A couple of days ago I wrote about the TouchFire iPad keyboard that is in the process of becoming an actual product thanks to the people pledging over at the Kickstarter website. The inventor of the keyboard, Steven Isaac, lives here in the Seattle area and I was able to meet with him yesterday and get some hands-on time with the current prototype and discuss this exciting project. BTW, there are only three days left to get your order in for one of these and after this Kickstarter campaign ends you will be placed on a waiting list if you wish to pre-order the keyboard.
I love talking with people that are passionate about ideas and even better is talking with those who take those ideas and produce something. As a professional engineer, the most rewarding part of my job is to come up with an idea, design the solution, and then see the product in action working successfully. Steve is very passionate about the TouchFire and I have all the confidence in the world that they will be successful in getting the TouchFire out and into the hands of backers (aka Kickstarter pledgers) soon.
If you want to read more about the interesting story behind the TouchFire, check out the three-part TouchFire Chronicles series over on TechCrunch.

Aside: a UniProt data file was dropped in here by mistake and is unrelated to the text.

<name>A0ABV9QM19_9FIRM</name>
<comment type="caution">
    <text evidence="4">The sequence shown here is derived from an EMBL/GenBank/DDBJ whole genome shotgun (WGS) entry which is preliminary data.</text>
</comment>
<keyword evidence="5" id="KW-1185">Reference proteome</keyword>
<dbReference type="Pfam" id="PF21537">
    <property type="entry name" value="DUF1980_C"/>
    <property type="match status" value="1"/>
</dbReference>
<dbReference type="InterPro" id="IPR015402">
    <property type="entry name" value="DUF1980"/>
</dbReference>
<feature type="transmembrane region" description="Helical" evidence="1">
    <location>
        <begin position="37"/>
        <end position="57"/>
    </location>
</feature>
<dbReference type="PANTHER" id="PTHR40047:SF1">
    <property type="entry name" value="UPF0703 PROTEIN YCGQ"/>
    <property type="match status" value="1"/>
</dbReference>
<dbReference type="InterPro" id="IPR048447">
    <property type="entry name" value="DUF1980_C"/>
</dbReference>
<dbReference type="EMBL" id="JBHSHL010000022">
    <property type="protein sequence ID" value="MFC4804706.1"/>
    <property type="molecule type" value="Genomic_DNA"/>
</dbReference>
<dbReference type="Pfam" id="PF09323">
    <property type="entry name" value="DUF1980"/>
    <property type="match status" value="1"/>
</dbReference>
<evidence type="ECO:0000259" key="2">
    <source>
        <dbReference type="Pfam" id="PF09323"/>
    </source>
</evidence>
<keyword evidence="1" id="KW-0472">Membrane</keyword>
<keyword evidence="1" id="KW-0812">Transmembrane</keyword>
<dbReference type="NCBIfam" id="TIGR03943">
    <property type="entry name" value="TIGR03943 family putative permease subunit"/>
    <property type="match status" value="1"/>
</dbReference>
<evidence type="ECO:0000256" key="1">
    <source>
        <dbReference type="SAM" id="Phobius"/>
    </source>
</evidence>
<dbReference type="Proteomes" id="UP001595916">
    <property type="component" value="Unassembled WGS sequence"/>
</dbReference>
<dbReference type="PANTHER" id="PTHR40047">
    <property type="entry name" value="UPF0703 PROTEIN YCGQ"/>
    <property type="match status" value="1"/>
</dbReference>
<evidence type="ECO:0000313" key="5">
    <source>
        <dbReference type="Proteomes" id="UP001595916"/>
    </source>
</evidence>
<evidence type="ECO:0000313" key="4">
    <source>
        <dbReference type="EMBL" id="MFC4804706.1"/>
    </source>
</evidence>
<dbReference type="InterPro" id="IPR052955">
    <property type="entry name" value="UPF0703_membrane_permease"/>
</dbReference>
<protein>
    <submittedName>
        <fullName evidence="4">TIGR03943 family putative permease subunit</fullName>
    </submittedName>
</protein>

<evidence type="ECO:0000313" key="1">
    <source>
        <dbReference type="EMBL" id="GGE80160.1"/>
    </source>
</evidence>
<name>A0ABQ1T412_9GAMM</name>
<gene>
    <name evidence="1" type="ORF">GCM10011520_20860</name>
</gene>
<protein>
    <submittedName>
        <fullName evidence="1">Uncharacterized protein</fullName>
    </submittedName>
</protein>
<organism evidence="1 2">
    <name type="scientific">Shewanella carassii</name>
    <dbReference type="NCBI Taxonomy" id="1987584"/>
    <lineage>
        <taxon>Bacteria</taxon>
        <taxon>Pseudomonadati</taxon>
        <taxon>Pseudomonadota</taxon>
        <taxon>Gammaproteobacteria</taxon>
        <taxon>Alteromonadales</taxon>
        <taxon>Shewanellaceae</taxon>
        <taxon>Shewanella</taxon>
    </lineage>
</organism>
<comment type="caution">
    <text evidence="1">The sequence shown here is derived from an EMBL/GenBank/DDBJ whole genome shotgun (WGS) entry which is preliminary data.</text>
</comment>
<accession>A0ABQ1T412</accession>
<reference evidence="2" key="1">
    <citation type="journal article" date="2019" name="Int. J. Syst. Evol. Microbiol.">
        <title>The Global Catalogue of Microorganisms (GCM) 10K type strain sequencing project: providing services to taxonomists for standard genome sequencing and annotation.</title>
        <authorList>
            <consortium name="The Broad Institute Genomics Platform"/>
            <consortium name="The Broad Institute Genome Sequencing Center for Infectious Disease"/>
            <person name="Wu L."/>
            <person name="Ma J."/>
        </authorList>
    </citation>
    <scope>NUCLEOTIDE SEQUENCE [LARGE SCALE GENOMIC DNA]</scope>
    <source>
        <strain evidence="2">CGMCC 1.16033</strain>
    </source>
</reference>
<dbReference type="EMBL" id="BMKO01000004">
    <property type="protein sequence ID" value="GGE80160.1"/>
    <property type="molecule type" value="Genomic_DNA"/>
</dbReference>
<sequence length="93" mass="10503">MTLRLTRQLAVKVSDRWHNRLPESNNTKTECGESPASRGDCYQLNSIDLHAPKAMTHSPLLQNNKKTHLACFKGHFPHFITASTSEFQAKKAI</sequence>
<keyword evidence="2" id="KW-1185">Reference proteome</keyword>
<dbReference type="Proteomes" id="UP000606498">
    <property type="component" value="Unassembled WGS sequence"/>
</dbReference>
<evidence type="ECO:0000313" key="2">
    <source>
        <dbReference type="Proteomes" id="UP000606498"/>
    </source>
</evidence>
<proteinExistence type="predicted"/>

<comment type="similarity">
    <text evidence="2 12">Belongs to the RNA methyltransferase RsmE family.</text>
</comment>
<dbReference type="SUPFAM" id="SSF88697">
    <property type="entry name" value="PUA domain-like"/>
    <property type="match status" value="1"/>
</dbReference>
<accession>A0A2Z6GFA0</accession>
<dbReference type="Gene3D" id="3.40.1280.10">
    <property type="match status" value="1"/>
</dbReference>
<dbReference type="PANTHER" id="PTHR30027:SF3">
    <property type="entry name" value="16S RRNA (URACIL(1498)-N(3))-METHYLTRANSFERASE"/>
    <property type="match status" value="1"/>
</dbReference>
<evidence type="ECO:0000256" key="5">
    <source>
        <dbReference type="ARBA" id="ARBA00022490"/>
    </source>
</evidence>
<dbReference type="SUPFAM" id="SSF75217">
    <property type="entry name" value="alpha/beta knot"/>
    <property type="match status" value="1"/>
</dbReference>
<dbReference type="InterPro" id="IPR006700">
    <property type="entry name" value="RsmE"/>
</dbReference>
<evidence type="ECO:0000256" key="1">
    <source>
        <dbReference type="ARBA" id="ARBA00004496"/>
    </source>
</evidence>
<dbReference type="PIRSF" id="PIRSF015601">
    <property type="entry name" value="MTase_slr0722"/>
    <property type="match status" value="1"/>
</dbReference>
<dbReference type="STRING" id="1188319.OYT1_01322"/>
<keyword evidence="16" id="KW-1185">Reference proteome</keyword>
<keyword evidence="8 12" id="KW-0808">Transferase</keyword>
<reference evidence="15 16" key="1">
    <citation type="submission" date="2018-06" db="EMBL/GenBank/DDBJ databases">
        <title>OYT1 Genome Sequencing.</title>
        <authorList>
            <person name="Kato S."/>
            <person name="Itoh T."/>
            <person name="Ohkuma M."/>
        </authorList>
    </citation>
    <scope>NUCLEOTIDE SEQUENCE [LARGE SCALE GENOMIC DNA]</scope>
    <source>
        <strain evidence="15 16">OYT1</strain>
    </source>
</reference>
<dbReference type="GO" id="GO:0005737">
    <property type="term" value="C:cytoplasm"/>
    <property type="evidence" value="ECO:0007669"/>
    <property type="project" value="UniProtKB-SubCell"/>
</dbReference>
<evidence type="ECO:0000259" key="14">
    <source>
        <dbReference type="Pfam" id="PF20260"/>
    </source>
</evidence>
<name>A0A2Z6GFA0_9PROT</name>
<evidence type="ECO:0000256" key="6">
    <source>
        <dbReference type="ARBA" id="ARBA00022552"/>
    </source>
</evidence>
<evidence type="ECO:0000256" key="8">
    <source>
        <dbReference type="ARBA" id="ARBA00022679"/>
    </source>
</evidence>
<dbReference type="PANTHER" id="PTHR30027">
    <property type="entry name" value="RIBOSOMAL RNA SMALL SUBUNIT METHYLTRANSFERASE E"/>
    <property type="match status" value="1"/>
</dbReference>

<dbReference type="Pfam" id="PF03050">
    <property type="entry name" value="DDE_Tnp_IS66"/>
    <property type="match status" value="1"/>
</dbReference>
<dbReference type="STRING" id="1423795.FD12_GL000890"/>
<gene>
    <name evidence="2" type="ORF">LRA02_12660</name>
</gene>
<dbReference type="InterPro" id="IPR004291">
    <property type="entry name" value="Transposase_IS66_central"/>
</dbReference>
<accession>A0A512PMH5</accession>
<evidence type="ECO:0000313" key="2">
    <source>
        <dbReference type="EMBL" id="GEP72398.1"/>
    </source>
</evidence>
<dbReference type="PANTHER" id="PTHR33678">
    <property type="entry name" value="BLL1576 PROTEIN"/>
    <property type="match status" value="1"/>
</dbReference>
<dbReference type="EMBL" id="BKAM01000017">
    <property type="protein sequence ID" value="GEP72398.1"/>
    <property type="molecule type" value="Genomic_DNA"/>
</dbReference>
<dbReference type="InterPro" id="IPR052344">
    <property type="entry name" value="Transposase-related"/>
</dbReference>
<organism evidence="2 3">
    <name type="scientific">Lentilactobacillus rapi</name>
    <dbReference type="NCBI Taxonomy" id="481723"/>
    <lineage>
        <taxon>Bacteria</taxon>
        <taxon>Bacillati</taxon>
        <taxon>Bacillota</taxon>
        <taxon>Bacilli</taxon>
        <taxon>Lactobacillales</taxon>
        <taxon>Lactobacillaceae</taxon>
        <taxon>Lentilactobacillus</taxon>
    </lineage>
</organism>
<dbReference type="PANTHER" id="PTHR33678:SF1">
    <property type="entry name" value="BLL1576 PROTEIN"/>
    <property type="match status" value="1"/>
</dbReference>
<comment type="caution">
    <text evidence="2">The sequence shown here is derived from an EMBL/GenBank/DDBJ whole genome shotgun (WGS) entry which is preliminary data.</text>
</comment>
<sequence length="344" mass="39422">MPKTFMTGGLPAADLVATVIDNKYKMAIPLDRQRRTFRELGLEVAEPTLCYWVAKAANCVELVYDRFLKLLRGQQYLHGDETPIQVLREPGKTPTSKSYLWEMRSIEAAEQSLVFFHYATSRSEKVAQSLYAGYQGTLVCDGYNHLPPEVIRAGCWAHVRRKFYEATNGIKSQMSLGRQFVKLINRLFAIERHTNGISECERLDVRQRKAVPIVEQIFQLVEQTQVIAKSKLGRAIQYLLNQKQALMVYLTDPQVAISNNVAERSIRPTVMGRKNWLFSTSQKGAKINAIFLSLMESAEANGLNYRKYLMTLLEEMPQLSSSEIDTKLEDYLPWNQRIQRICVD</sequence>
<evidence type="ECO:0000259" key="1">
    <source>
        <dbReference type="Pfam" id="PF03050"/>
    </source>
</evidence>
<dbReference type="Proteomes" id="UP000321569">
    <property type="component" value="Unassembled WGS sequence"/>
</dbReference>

The prototype I was able to try out is not the final product, but even at this stage I was able to place it on the iPad and start typing with ease. The TouchFire is much lighter and more flexible than I thought it would be, but the keys are also very well designed so that you experience good tactile feedback when you press down on the keys. I was able to rest my fingers on the keyboard and then enter text at a much faster pace than I do on my iPad without the keyboard overlay. When I use the keyboard on my iPad in landscape, I tend to now do more hunt and peck typing than two-handed touch typing that I was able to do without any training or anything using the TouchFire.
The TouchFire has magnets along the bottom that secures it to the iPad and also allows you to easily roll it out of the way so you can use the full display when you are not entering text.
One of my concerns with the TouchFire was the bulk and ability to take it with me on the go. I was very pleased to see that it secures to the underside of the Smart Cover and barely adds any bulk so that the magnets securing the Smart Cover to your iPad front still work as designed. The fact that I can have a keyboard with me at all times and use it when I need it is the major reason I became a backer of the product. I do enjoy the Bluetooth keyboards made by various companies, but you have to make a decision to carry the product, sometimes give up your Smart Cover and compromise you case usage, keep the keyboard charged, and pair it via Bluetooth to your iPad. The TouchFire is simply a way to enhance the keyboard already found on the iPad and it works well.
When the full retail product is available, hopefully early in 2012, I will provide you with a hands-on review here on ZDNet. In the meantime, take another look at the Kickstarter website and consider supporting the project and getting in line first for your own TouchFire keyboard.